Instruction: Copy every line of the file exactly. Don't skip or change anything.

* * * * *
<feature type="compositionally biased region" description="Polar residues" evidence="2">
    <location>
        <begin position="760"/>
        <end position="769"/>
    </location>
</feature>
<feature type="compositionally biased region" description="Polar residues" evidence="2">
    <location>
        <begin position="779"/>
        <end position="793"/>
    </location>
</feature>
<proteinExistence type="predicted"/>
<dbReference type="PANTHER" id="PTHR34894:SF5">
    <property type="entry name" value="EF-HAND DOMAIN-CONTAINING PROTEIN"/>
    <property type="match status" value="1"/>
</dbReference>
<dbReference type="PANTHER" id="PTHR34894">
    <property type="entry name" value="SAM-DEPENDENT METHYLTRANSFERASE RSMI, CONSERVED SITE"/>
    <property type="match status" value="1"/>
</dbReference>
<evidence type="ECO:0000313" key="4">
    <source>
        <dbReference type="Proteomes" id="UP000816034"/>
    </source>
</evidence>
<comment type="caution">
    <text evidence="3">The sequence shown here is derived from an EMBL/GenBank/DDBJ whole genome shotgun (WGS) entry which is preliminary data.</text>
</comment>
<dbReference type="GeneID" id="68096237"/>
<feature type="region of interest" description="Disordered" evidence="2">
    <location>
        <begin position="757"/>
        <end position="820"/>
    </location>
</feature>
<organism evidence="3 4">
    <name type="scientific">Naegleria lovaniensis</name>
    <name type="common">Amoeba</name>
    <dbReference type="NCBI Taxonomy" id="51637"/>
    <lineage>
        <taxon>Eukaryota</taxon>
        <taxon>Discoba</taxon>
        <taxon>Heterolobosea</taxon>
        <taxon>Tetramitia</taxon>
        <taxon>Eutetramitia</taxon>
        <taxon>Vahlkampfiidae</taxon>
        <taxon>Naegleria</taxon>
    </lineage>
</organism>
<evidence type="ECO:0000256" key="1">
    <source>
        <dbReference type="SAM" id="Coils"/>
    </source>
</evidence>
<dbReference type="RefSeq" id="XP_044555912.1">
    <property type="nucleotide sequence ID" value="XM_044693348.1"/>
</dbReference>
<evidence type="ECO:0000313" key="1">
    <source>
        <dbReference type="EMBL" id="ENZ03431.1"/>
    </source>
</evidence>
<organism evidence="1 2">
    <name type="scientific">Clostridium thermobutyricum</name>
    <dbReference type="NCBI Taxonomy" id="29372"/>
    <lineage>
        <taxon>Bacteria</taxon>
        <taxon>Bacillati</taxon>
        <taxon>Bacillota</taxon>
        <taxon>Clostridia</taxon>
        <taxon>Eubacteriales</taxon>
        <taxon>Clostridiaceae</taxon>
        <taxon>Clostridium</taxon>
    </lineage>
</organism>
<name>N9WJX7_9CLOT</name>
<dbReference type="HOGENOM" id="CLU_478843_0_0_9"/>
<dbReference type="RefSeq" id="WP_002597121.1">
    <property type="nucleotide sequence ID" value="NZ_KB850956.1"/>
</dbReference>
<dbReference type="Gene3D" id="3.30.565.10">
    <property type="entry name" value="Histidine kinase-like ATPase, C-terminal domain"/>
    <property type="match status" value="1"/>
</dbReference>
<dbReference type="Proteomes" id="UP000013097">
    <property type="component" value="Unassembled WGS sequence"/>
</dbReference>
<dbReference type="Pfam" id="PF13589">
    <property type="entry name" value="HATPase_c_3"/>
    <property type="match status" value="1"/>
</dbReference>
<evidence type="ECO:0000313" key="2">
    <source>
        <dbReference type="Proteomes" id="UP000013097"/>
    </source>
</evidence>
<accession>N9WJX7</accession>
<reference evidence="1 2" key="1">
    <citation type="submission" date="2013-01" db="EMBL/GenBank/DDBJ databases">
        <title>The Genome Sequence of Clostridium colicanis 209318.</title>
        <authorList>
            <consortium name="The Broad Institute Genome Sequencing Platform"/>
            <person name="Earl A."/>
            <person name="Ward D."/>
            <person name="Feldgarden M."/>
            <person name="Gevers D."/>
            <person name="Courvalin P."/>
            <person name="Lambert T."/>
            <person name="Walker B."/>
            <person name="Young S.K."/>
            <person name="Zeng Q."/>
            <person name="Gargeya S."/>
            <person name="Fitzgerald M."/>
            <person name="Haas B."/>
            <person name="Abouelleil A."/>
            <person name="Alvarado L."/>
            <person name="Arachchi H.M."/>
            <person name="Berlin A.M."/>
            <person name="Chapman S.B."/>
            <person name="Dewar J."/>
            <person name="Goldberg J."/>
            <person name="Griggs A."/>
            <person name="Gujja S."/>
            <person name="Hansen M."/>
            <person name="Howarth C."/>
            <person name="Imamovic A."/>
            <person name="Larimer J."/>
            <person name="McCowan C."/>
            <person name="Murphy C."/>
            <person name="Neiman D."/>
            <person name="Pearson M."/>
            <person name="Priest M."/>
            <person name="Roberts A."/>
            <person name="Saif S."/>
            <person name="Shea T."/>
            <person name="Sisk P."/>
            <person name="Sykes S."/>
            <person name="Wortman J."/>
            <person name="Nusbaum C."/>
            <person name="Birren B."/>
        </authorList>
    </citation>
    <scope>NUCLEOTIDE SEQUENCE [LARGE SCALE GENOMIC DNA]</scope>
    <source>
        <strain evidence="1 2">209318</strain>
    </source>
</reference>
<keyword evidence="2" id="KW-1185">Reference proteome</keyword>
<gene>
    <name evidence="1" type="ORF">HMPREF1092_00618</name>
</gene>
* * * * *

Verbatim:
<feature type="compositionally biased region" description="Polar residues" evidence="2">
    <location>
        <begin position="760"/>
        <end position="769"/>
    </location>
</feature>
<feature type="compositionally biased region" description="Polar residues" evidence="2">
    <location>
        <begin position="779"/>
        <end position="793"/>
    </location>
</feature>
<proteinExistence type="predicted"/>
<dbReference type="PANTHER" id="PTHR34894:SF5">
    <property type="entry name" value="EF-HAND DOMAIN-CONTAINING PROTEIN"/>
    <property type="match status" value="1"/>
</dbReference>
<dbReference type="PANTHER" id="PTHR34894">
    <property type="entry name" value="SAM-DEPENDENT METHYLTRANSFERASE RSMI, CONSERVED SITE"/>
    <property type="match status" value="1"/>
</dbReference>
<evidence type="ECO:0000313" key="4">
    <source>
        <dbReference type="Proteomes" id="UP000816034"/>
    </source>
</evidence>
<comment type="caution">
    <text evidence="3">The sequence shown here is derived from an EMBL/GenBank/DDBJ whole genome shotgun (WGS) entry which is preliminary data.</text>
</comment>
<dbReference type="GeneID" id="68096237"/>
<feature type="region of interest" description="Disordered" evidence="2">
    <location>
        <begin position="757"/>
        <end position="820"/>
    </location>
</feature>
<organism evidence="3 4">
    <name type="scientific">Naegleria lovaniensis</name>
    <name type="common">Amoeba</name>
    <dbReference type="NCBI Taxonomy" id="51637"/>
    <lineage>
        <taxon>Eukaryota</taxon>
        <taxon>Discoba</taxon>
        <taxon>Heterolobosea</taxon>
        <taxon>Tetramitia</taxon>
        <taxon>Eutetramitia</taxon>
        <taxon>Vahlkampfiidae</taxon>
        <taxon>Naegleria</taxon>
    </lineage>
</organism>
<evidence type="ECO:0000256" key="1">
    <source>
        <dbReference type="SAM" id="Coils"/>
    </source>
</evidence>
<dbReference type="RefSeq" id="XP_044555912.1">
    <property type="nucleotide sequence ID" value="XM_044693348.1"/>
</dbReference>
<evidence type="ECO:0000313" key="1">
    <source>
        <dbReference type="EMBL" id="ENZ03431.1"/>
    </source>
</evidence>
<organism evidence="1 2">
    <name type="scientific">Clostridium thermobutyricum</name>
    <dbReference type="NCBI Taxonomy" id="29372"/>
    <lineage>
        <taxon>Bacteria</taxon>
        <taxon>Bacillati</taxon>
        <taxon>Bacillota</taxon>
        <taxon>Clostridia</taxon>
        <taxon>Eubacteriales</taxon>
        <taxon>Clostridiaceae</taxon>
        <taxon>Clostridium</taxon>
    </lineage>
</organism>
<name>N9WJX7_9CLOT</name>
<dbReference type="HOGENOM" id="CLU_478843_0_0_9"/>
<dbReference type="RefSeq" id="WP_002597121.1">
    <property type="nucleotide sequence ID" value="NZ_KB850956.1"/>
</dbReference>
<dbReference type="Gene3D" id="3.30.565.10">
    <property type="entry name" value="Histidine kinase-like ATPase, C-terminal domain"/>
    <property type="match status" value="1"/>
</dbReference>
<dbReference type="Proteomes" id="UP000013097">
    <property type="component" value="Unassembled WGS sequence"/>
</dbReference>
<dbReference type="Pfam" id="PF13589">
    <property type="entry name" value="HATPase_c_3"/>
    <property type="match status" value="1"/>
</dbReference>
<evidence type="ECO:0000313" key="2">
    <source>
        <dbReference type="Proteomes" id="UP000013097"/>
    </source>
</evidence>
<accession>N9WJX7</accession>
<reference evidence="1 2" key="1">
    <citation type="submission" date="2013-01" db="EMBL/GenBank/DDBJ databases">
        <title>The Genome Sequence of Clostridium colicanis 209318.</title>
        <authorList>
            <consortium name="The Broad Institute Genome Sequencing Platform"/>
            <person name="Earl A."/>
            <person name="Ward D."/>
            <person name="Feldgarden M."/>
            <person name="Gevers D."/>
            <person name="Courvalin P."/>
            <person name="Lambert T."/>
            <person name="Walker B."/>
            <person name="Young S.K."/>
            <person name="Zeng Q."/>
            <person name="Gargeya S."/>
            <person name="Fitzgerald M."/>
            <person name="Haas B."/>
            <person name="Abouelleil A."/>
            <person name="Alvarado L."/>
            <person name="Arachchi H.M."/>
            <person name="Berlin A.M."/>
            <person name="Chapman S.B."/>
            <person name="Dewar J."/>
            <person name="Goldberg J."/>
            <person name="Griggs A."/>
            <person name="Gujja S."/>
            <person name="Hansen M."/>
            <person name="Howarth C."/>
            <person name="Imamovic A."/>
            <person name="Larimer J."/>
            <person name="McCowan C."/>
            <person name="Murphy C."/>
            <person name="Neiman D."/>
            <person name="Pearson M."/>
            <person name="Priest M."/>
            <person name="Roberts A."/>
            <person name="Saif S."/>
            <person name="Shea T."/>
            <person name="Sisk P."/>
            <person name="Sykes S."/>
            <person name="Wortman J."/>
            <person name="Nusbaum C."/>
            <person name="Birren B."/>
        </authorList>
    </citation>
    <scope>NUCLEOTIDE SEQUENCE [LARGE SCALE GENOMIC DNA]</scope>
    <source>
        <strain evidence="1 2">209318</strain>
    </source>
</reference>
<keyword evidence="2" id="KW-1185">Reference proteome</keyword>
<gene>
    <name evidence="1" type="ORF">HMPREF1092_00618</name>
</gene>